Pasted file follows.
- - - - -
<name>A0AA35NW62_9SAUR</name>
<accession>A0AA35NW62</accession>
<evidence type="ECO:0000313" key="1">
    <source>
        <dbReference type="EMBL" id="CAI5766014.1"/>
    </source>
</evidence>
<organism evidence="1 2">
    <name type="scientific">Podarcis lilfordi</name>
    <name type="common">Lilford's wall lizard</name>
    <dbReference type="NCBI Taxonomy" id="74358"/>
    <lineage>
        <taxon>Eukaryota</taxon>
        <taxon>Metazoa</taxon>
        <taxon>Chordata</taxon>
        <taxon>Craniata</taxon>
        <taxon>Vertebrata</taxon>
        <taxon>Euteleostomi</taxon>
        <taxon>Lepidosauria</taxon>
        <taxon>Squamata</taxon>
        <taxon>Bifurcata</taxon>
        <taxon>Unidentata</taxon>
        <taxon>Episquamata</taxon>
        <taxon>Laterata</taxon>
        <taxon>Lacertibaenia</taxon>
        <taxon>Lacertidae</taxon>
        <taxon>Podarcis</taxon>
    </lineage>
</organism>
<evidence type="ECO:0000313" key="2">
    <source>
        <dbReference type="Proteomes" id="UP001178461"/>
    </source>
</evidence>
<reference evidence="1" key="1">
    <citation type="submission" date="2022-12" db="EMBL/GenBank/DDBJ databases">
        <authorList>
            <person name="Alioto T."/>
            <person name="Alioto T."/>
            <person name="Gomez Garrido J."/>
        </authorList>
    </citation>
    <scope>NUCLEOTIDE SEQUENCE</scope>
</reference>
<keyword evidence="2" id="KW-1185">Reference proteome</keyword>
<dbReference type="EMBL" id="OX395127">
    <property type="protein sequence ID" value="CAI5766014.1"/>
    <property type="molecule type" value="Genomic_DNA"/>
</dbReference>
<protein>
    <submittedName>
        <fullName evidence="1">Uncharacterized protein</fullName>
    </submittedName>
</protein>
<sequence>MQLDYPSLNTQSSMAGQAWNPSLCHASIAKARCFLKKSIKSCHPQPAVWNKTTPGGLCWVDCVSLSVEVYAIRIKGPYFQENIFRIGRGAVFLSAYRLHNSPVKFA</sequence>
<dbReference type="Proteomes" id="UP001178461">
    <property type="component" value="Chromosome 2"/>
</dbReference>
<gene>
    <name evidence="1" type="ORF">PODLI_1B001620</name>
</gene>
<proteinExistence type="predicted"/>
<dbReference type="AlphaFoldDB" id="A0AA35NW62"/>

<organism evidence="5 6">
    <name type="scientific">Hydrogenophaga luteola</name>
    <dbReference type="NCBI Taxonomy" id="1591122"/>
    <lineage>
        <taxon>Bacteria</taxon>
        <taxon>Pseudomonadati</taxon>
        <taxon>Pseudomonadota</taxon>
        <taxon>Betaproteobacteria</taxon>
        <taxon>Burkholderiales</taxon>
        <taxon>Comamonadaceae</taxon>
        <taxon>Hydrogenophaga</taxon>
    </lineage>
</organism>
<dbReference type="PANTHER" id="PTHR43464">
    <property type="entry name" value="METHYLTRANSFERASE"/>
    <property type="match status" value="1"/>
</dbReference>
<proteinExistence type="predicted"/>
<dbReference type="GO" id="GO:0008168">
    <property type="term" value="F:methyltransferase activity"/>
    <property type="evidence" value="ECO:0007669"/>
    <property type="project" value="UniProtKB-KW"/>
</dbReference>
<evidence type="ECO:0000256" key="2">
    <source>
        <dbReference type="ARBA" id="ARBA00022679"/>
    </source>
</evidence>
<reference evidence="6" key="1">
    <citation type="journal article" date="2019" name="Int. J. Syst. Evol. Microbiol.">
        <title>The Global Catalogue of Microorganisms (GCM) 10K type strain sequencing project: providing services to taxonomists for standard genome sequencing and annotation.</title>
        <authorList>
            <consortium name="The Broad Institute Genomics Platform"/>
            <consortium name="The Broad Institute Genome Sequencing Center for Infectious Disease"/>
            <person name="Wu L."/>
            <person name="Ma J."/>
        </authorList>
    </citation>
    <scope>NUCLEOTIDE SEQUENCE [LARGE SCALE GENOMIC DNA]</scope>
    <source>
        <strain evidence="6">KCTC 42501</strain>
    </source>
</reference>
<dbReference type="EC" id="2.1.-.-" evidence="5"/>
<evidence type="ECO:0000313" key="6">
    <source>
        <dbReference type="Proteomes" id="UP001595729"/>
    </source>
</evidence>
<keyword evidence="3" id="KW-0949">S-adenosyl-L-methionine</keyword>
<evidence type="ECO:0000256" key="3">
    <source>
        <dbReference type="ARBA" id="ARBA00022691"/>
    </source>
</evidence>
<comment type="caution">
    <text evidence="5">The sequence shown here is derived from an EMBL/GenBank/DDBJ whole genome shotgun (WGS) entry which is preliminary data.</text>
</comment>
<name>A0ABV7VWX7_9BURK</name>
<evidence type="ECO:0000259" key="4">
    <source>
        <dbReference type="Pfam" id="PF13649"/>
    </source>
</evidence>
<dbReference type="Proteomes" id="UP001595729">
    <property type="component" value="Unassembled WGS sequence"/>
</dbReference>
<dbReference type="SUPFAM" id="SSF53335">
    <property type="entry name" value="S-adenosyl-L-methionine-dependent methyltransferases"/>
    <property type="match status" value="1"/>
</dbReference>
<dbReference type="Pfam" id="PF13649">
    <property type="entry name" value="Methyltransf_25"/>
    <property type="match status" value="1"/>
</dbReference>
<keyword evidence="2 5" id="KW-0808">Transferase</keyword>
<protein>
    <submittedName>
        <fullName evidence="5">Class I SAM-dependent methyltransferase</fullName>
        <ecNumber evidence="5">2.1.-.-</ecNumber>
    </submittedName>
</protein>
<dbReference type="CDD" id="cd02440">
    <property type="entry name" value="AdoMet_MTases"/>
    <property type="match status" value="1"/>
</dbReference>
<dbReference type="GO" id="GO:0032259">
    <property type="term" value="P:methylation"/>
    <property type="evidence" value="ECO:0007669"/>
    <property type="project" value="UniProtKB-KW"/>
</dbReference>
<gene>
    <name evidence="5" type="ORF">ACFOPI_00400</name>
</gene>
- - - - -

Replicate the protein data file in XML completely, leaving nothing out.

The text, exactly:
<name>A0AA35NW62_9SAUR</name>
<accession>A0AA35NW62</accession>
<evidence type="ECO:0000313" key="1">
    <source>
        <dbReference type="EMBL" id="CAI5766014.1"/>
    </source>
</evidence>
<organism evidence="1 2">
    <name type="scientific">Podarcis lilfordi</name>
    <name type="common">Lilford's wall lizard</name>
    <dbReference type="NCBI Taxonomy" id="74358"/>
    <lineage>
        <taxon>Eukaryota</taxon>
        <taxon>Metazoa</taxon>
        <taxon>Chordata</taxon>
        <taxon>Craniata</taxon>
        <taxon>Vertebrata</taxon>
        <taxon>Euteleostomi</taxon>
        <taxon>Lepidosauria</taxon>
        <taxon>Squamata</taxon>
        <taxon>Bifurcata</taxon>
        <taxon>Unidentata</taxon>
        <taxon>Episquamata</taxon>
        <taxon>Laterata</taxon>
        <taxon>Lacertibaenia</taxon>
        <taxon>Lacertidae</taxon>
        <taxon>Podarcis</taxon>
    </lineage>
</organism>
<evidence type="ECO:0000313" key="2">
    <source>
        <dbReference type="Proteomes" id="UP001178461"/>
    </source>
</evidence>
<reference evidence="1" key="1">
    <citation type="submission" date="2022-12" db="EMBL/GenBank/DDBJ databases">
        <authorList>
            <person name="Alioto T."/>
            <person name="Alioto T."/>
            <person name="Gomez Garrido J."/>
        </authorList>
    </citation>
    <scope>NUCLEOTIDE SEQUENCE</scope>
</reference>
<keyword evidence="2" id="KW-1185">Reference proteome</keyword>
<dbReference type="EMBL" id="OX395127">
    <property type="protein sequence ID" value="CAI5766014.1"/>
    <property type="molecule type" value="Genomic_DNA"/>
</dbReference>
<protein>
    <submittedName>
        <fullName evidence="1">Uncharacterized protein</fullName>
    </submittedName>
</protein>
<sequence>MQLDYPSLNTQSSMAGQAWNPSLCHASIAKARCFLKKSIKSCHPQPAVWNKTTPGGLCWVDCVSLSVEVYAIRIKGPYFQENIFRIGRGAVFLSAYRLHNSPVKFA</sequence>
<dbReference type="Proteomes" id="UP001178461">
    <property type="component" value="Chromosome 2"/>
</dbReference>
<gene>
    <name evidence="1" type="ORF">PODLI_1B001620</name>
</gene>
<proteinExistence type="predicted"/>
<dbReference type="AlphaFoldDB" id="A0AA35NW62"/>

<organism evidence="5 6">
    <name type="scientific">Hydrogenophaga luteola</name>
    <dbReference type="NCBI Taxonomy" id="1591122"/>
    <lineage>
        <taxon>Bacteria</taxon>
        <taxon>Pseudomonadati</taxon>
        <taxon>Pseudomonadota</taxon>
        <taxon>Betaproteobacteria</taxon>
        <taxon>Burkholderiales</taxon>
        <taxon>Comamonadaceae</taxon>
        <taxon>Hydrogenophaga</taxon>
    </lineage>
</organism>
<dbReference type="PANTHER" id="PTHR43464">
    <property type="entry name" value="METHYLTRANSFERASE"/>
    <property type="match status" value="1"/>
</dbReference>
<proteinExistence type="predicted"/>
<dbReference type="GO" id="GO:0008168">
    <property type="term" value="F:methyltransferase activity"/>
    <property type="evidence" value="ECO:0007669"/>
    <property type="project" value="UniProtKB-KW"/>
</dbReference>
<evidence type="ECO:0000256" key="2">
    <source>
        <dbReference type="ARBA" id="ARBA00022679"/>
    </source>
</evidence>
<reference evidence="6" key="1">
    <citation type="journal article" date="2019" name="Int. J. Syst. Evol. Microbiol.">
        <title>The Global Catalogue of Microorganisms (GCM) 10K type strain sequencing project: providing services to taxonomists for standard genome sequencing and annotation.</title>
        <authorList>
            <consortium name="The Broad Institute Genomics Platform"/>
            <consortium name="The Broad Institute Genome Sequencing Center for Infectious Disease"/>
            <person name="Wu L."/>
            <person name="Ma J."/>
        </authorList>
    </citation>
    <scope>NUCLEOTIDE SEQUENCE [LARGE SCALE GENOMIC DNA]</scope>
    <source>
        <strain evidence="6">KCTC 42501</strain>
    </source>
</reference>
<dbReference type="EC" id="2.1.-.-" evidence="5"/>
<evidence type="ECO:0000313" key="6">
    <source>
        <dbReference type="Proteomes" id="UP001595729"/>
    </source>
</evidence>
<keyword evidence="3" id="KW-0949">S-adenosyl-L-methionine</keyword>
<evidence type="ECO:0000256" key="3">
    <source>
        <dbReference type="ARBA" id="ARBA00022691"/>
    </source>
</evidence>
<comment type="caution">
    <text evidence="5">The sequence shown here is derived from an EMBL/GenBank/DDBJ whole genome shotgun (WGS) entry which is preliminary data.</text>
</comment>
<name>A0ABV7VWX7_9BURK</name>
<evidence type="ECO:0000259" key="4">
    <source>
        <dbReference type="Pfam" id="PF13649"/>
    </source>
</evidence>
<dbReference type="Proteomes" id="UP001595729">
    <property type="component" value="Unassembled WGS sequence"/>
</dbReference>
<dbReference type="SUPFAM" id="SSF53335">
    <property type="entry name" value="S-adenosyl-L-methionine-dependent methyltransferases"/>
    <property type="match status" value="1"/>
</dbReference>
<dbReference type="Pfam" id="PF13649">
    <property type="entry name" value="Methyltransf_25"/>
    <property type="match status" value="1"/>
</dbReference>
<keyword evidence="2 5" id="KW-0808">Transferase</keyword>
<protein>
    <submittedName>
        <fullName evidence="5">Class I SAM-dependent methyltransferase</fullName>
        <ecNumber evidence="5">2.1.-.-</ecNumber>
    </submittedName>
</protein>
<dbReference type="CDD" id="cd02440">
    <property type="entry name" value="AdoMet_MTases"/>
    <property type="match status" value="1"/>
</dbReference>
<dbReference type="GO" id="GO:0032259">
    <property type="term" value="P:methylation"/>
    <property type="evidence" value="ECO:0007669"/>
    <property type="project" value="UniProtKB-KW"/>
</dbReference>
<gene>
    <name evidence="5" type="ORF">ACFOPI_00400</name>
</gene>